The Sonedal Ravine

Designed by Ardothica
  • Rooms: 123
  • Lifespan: 60 minutes
  • Type: LPK/NPK

  • Suggested Levels
  • Solo: 26-31
  • Medium Groups: 22-25
  • Large Groups: 18-21

  • Description:
    Ergale paused for a moment to catch his breath. He had been traveling through the Sonedal Plains for nearly a week, and his supplies were running low. The sun was high overhead and his clothing was sticking heavily to his skin. According to his map, he was approaching a large ravine and, if the recent storms were any indication, a sure source of water. He gently sloshed what remained in his waterskin and hoped his map was accurate.

    Hours later Ergale was deep within the ravine, his waterskin full and his mind and body refreshed. He gripped his shortsword tightly in his left hand scanning the terrain warily. He had already fought off two packs of wild mongrels, and the tracks and droppings indicated that there were many more. A dusty trail led through the ravine, winding its way around the dense shrubby foliage.

    Ergale sat down on a large boulder near the edge of the trickling stream to make a few notes on his map. That was when he heard an odd noise echoing through the ravine. It sounded like metal clanging and scraping together.Quickly, he stuffed his map into his pack and rose, tightening his grip on his shortsword. When he saw the source of the strange sounds, he chuckled quietly to himself. A withered old man, bent over from the weight of the enormous pack on his back, was shuffling along the trail toward Ergale. The pack was bulging and hanging from it was a seemingly random collection of supplies tied to the pack with small bits of twine.

    "Hail, traveler!" Ergale shouted.

    The old man did not startle or slow his pace. He merely gazed at Ergale and nodded a greeting. When he finally made his way to where Ergale stood, he stopped and removed his pack, which fell heavily to the ground with a comical clanging sound. Immediately, the old man stood upright, and Ergale was surprised at his considerable height. His eyes were the lightest shade of blue that Ergale could ever remember seeing, and they were exceptionally clear.

    "Greetings," Ergale said lamely, when a few moments of uncomfortable silence had passed. "My name is Ergale, and I am on my way to Trellor."

    "Greetings, traveler," the old man finally responded. His voice was quiet and deep. "I am Dulen, and you have found yourself passing through my home."

    "Your home? My map shows no signs of civilization for tens of miles in any direction. How is it possible that you live in this place?"

    Dulen did not answer him. "Have you need of any supplies?" he asked Ergale.

    Ergale looked down at the enormous pack on the ground. He could see metal pots and pans, several pickaxes, coils of rope, thick glass jars, bundles of parchment, and brightly colored scraps of fabric. And those were only the items tied to the outside of the pack. The gods only knew what was within.

    Ergale thought for a moment. He decided to humor the old man. "Have you any torches? I will need to begin traveling by night if I am to make Trellor in two weeks, and I seem to have exhausted my supply," he said.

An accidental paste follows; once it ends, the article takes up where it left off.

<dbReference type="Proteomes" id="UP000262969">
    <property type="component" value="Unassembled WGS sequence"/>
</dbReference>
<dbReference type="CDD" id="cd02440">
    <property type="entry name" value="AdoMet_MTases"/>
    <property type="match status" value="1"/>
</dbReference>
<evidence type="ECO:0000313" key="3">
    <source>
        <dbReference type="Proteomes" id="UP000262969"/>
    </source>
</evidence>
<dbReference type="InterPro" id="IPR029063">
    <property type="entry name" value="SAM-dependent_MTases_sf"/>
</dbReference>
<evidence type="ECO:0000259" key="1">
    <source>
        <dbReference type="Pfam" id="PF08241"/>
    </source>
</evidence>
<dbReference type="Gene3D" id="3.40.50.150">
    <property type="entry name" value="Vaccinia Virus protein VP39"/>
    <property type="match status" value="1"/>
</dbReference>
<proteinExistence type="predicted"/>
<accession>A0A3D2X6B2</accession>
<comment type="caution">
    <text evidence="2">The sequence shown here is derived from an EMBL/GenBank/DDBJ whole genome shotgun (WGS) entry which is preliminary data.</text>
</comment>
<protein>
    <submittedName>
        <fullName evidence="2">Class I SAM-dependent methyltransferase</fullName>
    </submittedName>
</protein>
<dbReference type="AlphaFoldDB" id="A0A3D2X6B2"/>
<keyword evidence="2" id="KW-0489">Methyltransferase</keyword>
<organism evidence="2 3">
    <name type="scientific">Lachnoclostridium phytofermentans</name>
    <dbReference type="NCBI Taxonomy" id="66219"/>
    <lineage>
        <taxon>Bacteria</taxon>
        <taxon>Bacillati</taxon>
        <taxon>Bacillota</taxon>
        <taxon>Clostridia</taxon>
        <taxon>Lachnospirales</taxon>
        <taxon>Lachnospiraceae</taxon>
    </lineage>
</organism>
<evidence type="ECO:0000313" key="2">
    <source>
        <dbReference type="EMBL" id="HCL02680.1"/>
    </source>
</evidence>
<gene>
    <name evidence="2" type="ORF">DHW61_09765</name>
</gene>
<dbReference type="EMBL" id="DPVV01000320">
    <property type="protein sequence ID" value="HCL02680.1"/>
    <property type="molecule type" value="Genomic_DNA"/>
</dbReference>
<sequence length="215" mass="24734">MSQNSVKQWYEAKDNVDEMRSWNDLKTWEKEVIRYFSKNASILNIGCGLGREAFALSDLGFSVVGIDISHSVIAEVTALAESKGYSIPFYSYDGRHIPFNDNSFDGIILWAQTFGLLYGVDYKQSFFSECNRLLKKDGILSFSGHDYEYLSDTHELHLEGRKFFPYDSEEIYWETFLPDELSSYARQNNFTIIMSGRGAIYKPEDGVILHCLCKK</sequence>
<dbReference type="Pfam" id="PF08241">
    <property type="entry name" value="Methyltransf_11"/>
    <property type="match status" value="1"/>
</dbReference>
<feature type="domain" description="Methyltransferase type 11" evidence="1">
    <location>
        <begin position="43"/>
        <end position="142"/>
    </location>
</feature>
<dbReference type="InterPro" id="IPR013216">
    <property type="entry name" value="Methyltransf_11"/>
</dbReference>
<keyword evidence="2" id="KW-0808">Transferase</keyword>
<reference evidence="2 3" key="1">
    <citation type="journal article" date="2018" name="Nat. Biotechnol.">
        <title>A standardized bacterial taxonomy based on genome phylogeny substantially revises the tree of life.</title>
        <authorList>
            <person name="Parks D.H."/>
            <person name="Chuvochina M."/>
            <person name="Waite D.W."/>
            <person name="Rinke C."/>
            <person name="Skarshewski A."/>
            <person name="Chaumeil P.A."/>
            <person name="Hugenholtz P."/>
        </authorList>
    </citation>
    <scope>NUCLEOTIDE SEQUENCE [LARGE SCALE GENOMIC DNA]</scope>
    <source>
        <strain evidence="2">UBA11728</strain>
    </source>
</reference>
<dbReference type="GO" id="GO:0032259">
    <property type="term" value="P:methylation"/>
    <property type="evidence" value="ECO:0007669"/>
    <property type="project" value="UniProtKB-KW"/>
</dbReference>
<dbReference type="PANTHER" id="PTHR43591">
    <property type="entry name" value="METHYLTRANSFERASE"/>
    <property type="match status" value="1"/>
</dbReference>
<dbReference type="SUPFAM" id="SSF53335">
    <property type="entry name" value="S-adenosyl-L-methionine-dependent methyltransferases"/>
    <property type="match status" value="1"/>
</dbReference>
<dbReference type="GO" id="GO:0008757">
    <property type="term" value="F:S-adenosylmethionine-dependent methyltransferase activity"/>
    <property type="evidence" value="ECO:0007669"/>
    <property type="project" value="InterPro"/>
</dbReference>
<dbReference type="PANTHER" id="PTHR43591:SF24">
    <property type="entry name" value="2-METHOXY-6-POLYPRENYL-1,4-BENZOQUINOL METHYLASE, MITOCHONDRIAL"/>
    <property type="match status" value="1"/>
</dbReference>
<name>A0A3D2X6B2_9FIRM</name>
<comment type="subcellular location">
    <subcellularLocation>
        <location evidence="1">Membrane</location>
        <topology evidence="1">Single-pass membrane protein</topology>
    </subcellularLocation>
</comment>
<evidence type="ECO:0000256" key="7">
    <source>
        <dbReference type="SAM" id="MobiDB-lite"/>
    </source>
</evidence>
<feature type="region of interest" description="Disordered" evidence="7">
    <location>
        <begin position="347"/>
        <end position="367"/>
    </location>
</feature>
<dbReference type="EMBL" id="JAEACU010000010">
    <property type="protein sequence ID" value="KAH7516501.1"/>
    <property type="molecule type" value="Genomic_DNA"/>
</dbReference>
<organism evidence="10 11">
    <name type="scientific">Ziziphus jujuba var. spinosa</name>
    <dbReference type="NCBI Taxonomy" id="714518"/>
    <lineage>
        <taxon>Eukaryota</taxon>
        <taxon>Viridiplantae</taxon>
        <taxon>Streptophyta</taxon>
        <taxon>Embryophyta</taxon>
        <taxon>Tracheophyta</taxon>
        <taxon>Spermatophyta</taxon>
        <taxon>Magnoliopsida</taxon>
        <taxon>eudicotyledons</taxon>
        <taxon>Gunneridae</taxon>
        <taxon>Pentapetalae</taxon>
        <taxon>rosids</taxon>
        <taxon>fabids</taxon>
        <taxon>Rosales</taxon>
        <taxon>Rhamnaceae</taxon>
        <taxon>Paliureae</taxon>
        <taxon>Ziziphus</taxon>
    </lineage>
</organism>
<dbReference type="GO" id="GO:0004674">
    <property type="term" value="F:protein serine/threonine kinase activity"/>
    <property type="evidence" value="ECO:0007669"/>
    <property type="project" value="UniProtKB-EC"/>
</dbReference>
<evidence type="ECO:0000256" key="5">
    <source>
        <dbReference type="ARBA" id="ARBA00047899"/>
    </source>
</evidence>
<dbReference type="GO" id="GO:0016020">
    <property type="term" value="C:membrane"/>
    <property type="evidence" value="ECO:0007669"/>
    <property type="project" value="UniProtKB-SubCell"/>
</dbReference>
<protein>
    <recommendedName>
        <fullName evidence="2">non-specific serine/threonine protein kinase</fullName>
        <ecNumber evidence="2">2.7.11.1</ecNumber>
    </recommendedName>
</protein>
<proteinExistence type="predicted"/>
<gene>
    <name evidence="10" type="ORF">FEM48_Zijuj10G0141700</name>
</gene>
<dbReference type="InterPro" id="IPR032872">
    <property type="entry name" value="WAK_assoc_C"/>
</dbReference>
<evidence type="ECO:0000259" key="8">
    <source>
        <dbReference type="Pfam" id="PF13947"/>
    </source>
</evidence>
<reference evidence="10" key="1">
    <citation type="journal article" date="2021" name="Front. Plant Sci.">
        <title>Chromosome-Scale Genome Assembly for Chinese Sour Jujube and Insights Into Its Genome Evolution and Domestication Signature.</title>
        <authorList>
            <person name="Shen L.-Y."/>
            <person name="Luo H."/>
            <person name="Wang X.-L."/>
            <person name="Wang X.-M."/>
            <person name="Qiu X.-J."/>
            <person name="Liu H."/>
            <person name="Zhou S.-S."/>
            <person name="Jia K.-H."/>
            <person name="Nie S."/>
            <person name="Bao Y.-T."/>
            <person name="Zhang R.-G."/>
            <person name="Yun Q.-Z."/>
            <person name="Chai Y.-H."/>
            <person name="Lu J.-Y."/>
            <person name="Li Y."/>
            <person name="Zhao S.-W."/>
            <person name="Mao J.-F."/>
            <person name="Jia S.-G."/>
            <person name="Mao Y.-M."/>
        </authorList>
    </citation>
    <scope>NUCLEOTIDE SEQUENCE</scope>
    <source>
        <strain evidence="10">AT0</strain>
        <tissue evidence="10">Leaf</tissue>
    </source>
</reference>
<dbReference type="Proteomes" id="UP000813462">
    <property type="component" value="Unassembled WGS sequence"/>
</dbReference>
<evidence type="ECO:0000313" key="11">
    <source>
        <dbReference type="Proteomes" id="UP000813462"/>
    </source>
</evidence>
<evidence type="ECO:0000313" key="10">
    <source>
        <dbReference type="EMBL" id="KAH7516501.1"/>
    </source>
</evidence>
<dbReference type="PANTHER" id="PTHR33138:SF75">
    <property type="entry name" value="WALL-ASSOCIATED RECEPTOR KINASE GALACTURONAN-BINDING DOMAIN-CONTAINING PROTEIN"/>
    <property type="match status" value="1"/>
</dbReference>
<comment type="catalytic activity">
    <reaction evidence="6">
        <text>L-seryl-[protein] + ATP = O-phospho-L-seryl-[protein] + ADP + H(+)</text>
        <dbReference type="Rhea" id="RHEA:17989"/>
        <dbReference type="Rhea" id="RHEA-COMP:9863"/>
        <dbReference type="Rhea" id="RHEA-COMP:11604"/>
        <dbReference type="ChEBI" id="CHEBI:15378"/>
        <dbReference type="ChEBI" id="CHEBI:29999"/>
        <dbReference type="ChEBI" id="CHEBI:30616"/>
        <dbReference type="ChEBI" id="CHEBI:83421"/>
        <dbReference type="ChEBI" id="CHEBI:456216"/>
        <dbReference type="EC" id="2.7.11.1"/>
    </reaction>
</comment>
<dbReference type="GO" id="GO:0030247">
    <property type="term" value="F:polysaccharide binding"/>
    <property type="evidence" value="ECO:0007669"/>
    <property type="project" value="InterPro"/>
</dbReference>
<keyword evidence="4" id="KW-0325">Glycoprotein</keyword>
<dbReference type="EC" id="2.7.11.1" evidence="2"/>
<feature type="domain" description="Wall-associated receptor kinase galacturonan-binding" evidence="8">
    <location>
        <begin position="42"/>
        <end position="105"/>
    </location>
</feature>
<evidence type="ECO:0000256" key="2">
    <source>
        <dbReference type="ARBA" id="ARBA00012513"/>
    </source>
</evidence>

"Indeed I do," Dulen said, quickly producing a bundle of ten torches from a pouch on the side of his pack. "This will cost you 10,000 gold coins."

    Ergale laughed, thinking it a joke. Dulen, though, was not laughing. "Surely you jest! You ask 1,000 gold coins per torch! How can you justify such a thing?"

    "I have my reasons . . . and my prices. Will you pay?" Dulen asked.

    "Absolutely not, old man. Find some other fool to swindle."

    "I will see you soon, I think." With that, Dulen loaded his pack onto his back and continued shuffling along the trail.

    The ravine grew wider as Ergale made his way along the trail. He was again startled when he came upon a small wooden shack. A rather large pack of wild dogs encircled the shack, many of them snarling at Ergale's approach. A dozen yards from the shack was a small tree, and Ergale nearly fell over in surprise when he saw the old man resting in its shade. He made his way over to Dulen, keeping his eyes on the mongrels.

    "Hail," Dulen said, chuckling softly.

    "How is it possible that you are here? There was only one path . . ." Ergale trailed off, scratching his head.

    "Young man, you should know by now that there is never only one path. You must keep your eyes open at all times."

    "Is this your home? Shall we kill the mongrels?" Ergale asked.

    "If you wish to kill the dogs, it is your choice. It is not my home though. This is Yelkan's house, though Yelkan has obviously been gone for many days. He would never allow these dogs to grow so bold."


    "A friend," Dulen said. "I fear that his experimentation may have gone awry."

    "What experimentation? What was he doing?"

    "Yelkan is a concoctor . . . a mixer of potions. He was making progress . . . yet, I doubt that he was successful."

    "What was his intent?" Ergale asked.

    "Yelkan said that he had knowledge of a potion that could altar one's physical dimensions."

    "You mean allow someone to grow larger?" Ergale asked incredulously.

    "Or smaller," Dulen responded. "Though on a scale never before imagined."

    "This is ludicrous . . . impossible!"

    "Perhaps," Dulen said, "but Yelkan is a very wise man. If anyone could succeed, it would be him."

    "You said he was making progress?" Ergale asked, still not believing what he was hearing.

    "According to Yelkan . . ."

    Just then, Ergale felt a painful prick on his ankle. He pulled his foot away and looked down. He could barely fathom what he was seeing. On the ground, snarling and barking was one of the mongrels. But this one was only two inches tall.

    Ergale looked at Dulen, who smiled at him and then threw back his head and cackled wildly.

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